Tuesday, September 25, 2012

Effects of Divorce on Children

When parents divorce, they worry about the emotional effects on the children and they wonder how to best handle the situation. They have hurt feelings, and although they want to keep the children out of the middle, this is not always easy.

There are several ways parents can help children get through the emotional difficulty and confusion of divorce and make sure they are not caught in the crossfire:

  • Maintain open, honest, age appropriate communication (talk about the divorce and answer the child's questions in an age appropriate way without giving un-necessary detail) 
  • Allow for the child to ask questions and offer repeated opportunities for discussion
  • Allow for feelings and do not judge or make light of them (“I see you’re upset” vs. “Don’t be upset”; “I know this is hard for you” vs. “You’ll get over it”), reflect on and model feelings; help the child describe feelings using colors/shapes or how things feel in the body
  • Allow for many opportunities for the child to express him/herself
  • Point out and describe the behaviors and emotions you see in the child (child may not always respond but is listening and knows you understand how he/she feels)
  • Provide reassurance to the child that he/she is loved and will always be taken care of
  • Reassure the child that he/she still has a family
  • Look through baby photos with child – talk about how much the child was wanted and enjoyed
  • Read stories about marital discord or divorce  
  • Tell stories about other kids going through the same things; normalize feelings  
  • Keep creative art supplies handy and encourage drawing, building, painting, crafting, etc.; especially beneficial for non-verbal children
  • Know that the child may need extra comfort, patience, and attention
  • Be the grown up; parents need to stay in charge (do not let guilty feelings get in the way of maintaining boundaries and parenting standards)
  • Give the child a say in how certain things are handled with the divorce (e.g., visitation) – ask for input, where appropriate - but take responsibility for the final decisions   
  • Provide structure, consistency, and predictability at both homes; routines help children feel safe
  • Use a color coded calendar, created with the child, to help reduce confusion and anxiety about where the child will be when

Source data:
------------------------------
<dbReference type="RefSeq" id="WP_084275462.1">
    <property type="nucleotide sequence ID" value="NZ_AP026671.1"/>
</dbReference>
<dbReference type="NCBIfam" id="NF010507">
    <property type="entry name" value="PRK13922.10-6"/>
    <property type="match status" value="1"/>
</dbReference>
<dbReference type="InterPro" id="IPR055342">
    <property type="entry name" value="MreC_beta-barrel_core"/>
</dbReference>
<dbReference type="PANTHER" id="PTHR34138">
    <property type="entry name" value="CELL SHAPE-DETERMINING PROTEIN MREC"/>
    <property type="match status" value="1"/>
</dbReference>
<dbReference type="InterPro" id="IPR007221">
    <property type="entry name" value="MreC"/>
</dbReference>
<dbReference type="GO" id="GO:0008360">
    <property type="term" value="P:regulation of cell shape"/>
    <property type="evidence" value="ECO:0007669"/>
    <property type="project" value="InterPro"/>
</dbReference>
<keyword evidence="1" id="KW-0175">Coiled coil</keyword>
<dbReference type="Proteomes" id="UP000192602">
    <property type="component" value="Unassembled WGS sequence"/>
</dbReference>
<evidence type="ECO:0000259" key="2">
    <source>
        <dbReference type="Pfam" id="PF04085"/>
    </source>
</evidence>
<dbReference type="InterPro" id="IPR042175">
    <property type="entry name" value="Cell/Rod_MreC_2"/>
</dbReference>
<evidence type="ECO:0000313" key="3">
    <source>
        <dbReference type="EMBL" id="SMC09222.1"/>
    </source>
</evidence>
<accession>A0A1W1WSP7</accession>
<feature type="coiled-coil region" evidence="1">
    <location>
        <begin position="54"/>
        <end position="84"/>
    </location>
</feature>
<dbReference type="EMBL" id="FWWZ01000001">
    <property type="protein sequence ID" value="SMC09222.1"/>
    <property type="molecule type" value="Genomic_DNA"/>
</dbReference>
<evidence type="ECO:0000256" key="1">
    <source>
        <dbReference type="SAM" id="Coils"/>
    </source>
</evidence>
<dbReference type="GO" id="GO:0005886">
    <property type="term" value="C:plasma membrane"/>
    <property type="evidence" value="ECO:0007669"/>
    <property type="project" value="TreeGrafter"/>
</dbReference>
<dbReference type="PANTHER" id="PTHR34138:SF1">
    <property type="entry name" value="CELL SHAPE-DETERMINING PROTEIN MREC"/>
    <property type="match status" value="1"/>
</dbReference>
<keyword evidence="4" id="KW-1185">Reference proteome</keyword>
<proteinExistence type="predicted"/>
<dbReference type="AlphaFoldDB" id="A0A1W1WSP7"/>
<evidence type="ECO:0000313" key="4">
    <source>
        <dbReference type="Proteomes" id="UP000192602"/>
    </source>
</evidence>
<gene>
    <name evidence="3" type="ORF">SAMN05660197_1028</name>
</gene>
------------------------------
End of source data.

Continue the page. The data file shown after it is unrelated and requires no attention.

• Support the other parent and make it easy for the other parent to have a good relationship with the child, provided it is safe
  • Make it easy for the other parent to know what is happening with the child
  • Both parents should participate in the child’s life (school work, activities, etc.)
  • Try to acknowledge the good in the other parent; do not talk down   
  • Never threaten the child with abandonment   
  • Do not require child to take sides
  • Make sure child knows he/she does not have to choose   
  • Give the child permission to love the other parent   
  • Allow the child to take things back and forth between homes   
  • Let important others know about the situation (family, friends, teachers)– affords support to the child and sets a good example 
  • Know and respond to danger signals (e.g., child behavior problems, emotional withdrawal and other changes in mood or relationships) 
  • Keep kids out of the middle when communicating with the other parent; no messages sent through the child
    • Go directly to the other parent for information and answers
    • Do not bad mouth the other parent in the child’s presence
    • Do not participate in the child’s angry feelings about the other parent
    • Encourage the child to speak about his/her difficulties with the other parent to that parent
    • Do not ask the child about the other parent’s life or circumstances Do not ask the child to keep secrets
Divorce is hard for parents and children but it does not have to be destructive. The better the parents handle their own emotions and deal with the relationship with the other parent in a constructive way, the better the children can weather the storm.

Lanksy, V. (1998). It’s not your fault Ko-ko bear. Book Peddlers: Minnetonka, MN
Ricci, I. (1997). Mom’s house, dad’s house: Making two homes for your child. Fireside Book: New York